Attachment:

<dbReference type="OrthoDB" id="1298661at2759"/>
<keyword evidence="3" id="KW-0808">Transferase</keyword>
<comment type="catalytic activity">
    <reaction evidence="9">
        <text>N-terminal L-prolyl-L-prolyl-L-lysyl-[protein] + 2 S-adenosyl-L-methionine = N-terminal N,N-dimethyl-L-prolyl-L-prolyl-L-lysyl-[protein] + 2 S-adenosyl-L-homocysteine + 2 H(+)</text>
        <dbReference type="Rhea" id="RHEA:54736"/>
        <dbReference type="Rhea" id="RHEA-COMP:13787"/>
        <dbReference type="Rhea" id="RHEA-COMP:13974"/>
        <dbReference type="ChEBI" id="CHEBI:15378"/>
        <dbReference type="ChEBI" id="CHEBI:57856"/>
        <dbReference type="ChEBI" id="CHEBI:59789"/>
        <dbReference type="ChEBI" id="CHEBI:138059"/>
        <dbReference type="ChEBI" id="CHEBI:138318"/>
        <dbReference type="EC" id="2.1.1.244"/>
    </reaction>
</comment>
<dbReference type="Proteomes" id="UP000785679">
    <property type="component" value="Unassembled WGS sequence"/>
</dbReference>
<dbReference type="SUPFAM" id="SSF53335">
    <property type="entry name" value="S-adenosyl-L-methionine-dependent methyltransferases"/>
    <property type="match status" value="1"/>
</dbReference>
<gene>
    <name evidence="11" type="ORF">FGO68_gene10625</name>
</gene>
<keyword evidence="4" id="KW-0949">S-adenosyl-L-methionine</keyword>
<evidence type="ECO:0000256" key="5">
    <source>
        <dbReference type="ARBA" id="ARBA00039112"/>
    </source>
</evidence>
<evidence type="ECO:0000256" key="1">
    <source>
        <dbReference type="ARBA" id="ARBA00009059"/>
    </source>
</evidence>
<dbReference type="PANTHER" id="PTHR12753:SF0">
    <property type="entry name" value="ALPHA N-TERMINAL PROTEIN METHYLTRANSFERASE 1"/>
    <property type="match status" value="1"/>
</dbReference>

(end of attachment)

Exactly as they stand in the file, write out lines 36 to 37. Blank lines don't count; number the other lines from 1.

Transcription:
    </source>
</evidence>